For example, over the last 2 weeks or so, USD/JPY was going down due to the debt battle in the U.S. It caused risk aversion, but not only that. The longer the debt battle lasts, the more economic damage it causes in the U.S. and that increases the likelihood that the Fed will keep delaying taper, thus causing more profit taking in USD/JPY as those macro buyers unwind their long trades. So USD/JPY was both going down because of some risk aversion causing general JPY bullishness, but also because of the change in expectations regarding the macro scenario of how fast the Fed will taper, etc.
I just combine everything into the news/sent/fund/macro players which will cause the volatility of the ODVE, MDMM and GM moves. That makes it easier for me to understand.
For structuring trades, I first ask myself: What is going to cause VOLATILITY to happen from the current moment. I try to make volatility first and foremost in my mind. Then I break it down into the various scenarios and countries that you mention that can cause volatility to happen. Which I analyze the recent news impacts and scenarios that have been moving the market. Then I go play out scenarios from the current moment. I say if this and this happens, then USD/JPY will probably move 100 pips, 300 pips, 500 pips. If this and this happens, this other currency pair will probably chop around, etc.
I try to do two forms of analysis: I try to look at each financial instrument individually and see if there is potential for a move due to a scenario specific to what is going on in that financial instrument. For example I may analyze EUR/USD and try to analyze the EUR and USD monetary policies and see if they can diverge or cause some volatility to happen. If I don’t see anything there, then I may do some general risk appetite / risk aversion analysis to see if there is an opportunity in EUR/USD. If I believe the risk appetite / risk aversion is not active in EUR/USD, then I will mostly not trade from a swing trade perspective. Then perhaps I may only place an intraday trade if I see one.
The second analysis is I like to compare things which each other. To try to find connections and correlations between various financial instruments and currencies, etc. This is in the Correlation Analysis / Sensitivity Analysis part of the daily habits. I try to find interested situations and anomalies and try to figure out whether to bet on the anomaly continuing, reversing, or doing nothing. I try to figure out whether I should “Go with the move”, “fade the move”, or do nothing.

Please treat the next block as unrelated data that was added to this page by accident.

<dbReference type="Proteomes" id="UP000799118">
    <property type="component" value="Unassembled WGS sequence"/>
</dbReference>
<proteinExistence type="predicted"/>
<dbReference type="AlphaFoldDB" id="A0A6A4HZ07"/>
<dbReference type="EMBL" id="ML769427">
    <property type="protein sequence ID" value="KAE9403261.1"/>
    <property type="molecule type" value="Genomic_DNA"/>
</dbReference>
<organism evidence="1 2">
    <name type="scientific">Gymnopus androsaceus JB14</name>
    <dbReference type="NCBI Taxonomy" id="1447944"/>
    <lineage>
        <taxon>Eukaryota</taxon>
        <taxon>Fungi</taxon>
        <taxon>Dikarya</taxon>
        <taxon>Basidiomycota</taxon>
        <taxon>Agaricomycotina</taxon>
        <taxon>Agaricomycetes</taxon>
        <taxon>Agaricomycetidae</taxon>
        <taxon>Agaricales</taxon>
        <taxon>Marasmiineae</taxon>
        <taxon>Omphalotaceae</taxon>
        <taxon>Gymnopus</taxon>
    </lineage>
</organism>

For example the past week that just happened, Oct 6 – 11, there were a few different anomalies and shifting market sensitivity:
USD/JPY was acting with bearish sensitivity on Oct 7, as it was unable to sustain the bounces. I was long USD/JPY with a small size, so I had to figure out whether to take the loss, reduce risk, or just wait it out. But then on Oct 8, USD/JPY started acting with bullish sensitivity. The Nikkei and USD/JPY were roughly flat, while the S&P went down. So in this situation you would try to figure out whether to bet on the USD/JPY getting dragged down lower with S&P, or whether the resiliency of USD/JPY was an indication that it would start to go higher. I felt it was a bullish sensitivity, so I thought USD/JPY would bounce higher. Then for Oct 10, and Oct 11, Nikkei and USD/JPY kept acting with bullish sensitivity and were resilient to S&P selling. So that gave me confidence to stay with my USD/JPY long trade.
On Oct 8, bonds were acting terrible because while the S&P was falling, bonds could not make a fresh high, which told me that the safe haven bid in bonds macro scenario is getting kind of exhausted. On Oct 9, Bonds acted weak again as they hit the bottom of the congestion range, while the S&P were breaking lower.
On Oct 9, gold was acting weak even on a risk aversion day. If there is risk aversion, shouldn’t Gold try to go higher a bit on safe haven bid? Gold sold off a few days later.
On Oct 10, the CAD was acting weak as it fell on a risk appetite day. So I was trying to figure out whether I should short CAD or bet on it snapping back and rising in value. In the end I did nothing, as I could not find any clear macro scenario to bet on.
On Oct 11, there was a moment where the S&P was rising on risk appetite, but Bonds were rising as well, indicated another anomaly, as if the S&P is rising on risk appetite, then shouldn’t bonds go down on removal of safe haven bid? The bonds did eventually drop a bit into the close.
On Oct 11, Crude was acting weak as it fell, while S&P was going higher, but I did nothing because there are conflicting macro scenarios which can cause some choppy and weird action as the risk appetite macro buyers of Crude battle it out with any macro sellers from increasing Crude production.
So part of my job is to look at the whole world financial instruments and try to find these interesting shifting sensitivities and anomalies and see if there is a trading opportunity, of course never forgetting the principles of information flow, scenarios, news/sent/fund/macro players, etc.
I am not just looking for a situation where the market “acts right.” I want the market to “act right” with proper sensitivity, but also for there to be a catalyst for future volatility. When you can find a situation where the market “acts right” AND, there is a catalyst for future volatility in the direction the market is acting right, then that is where the really great trades happen.
As Michael Platt said in Hedge Fund Market Wizards:
There are three things you need to make money in a market. You need a decent fundamental story, a good trend that looks like it will carry on, and the market handling news the way you think it should.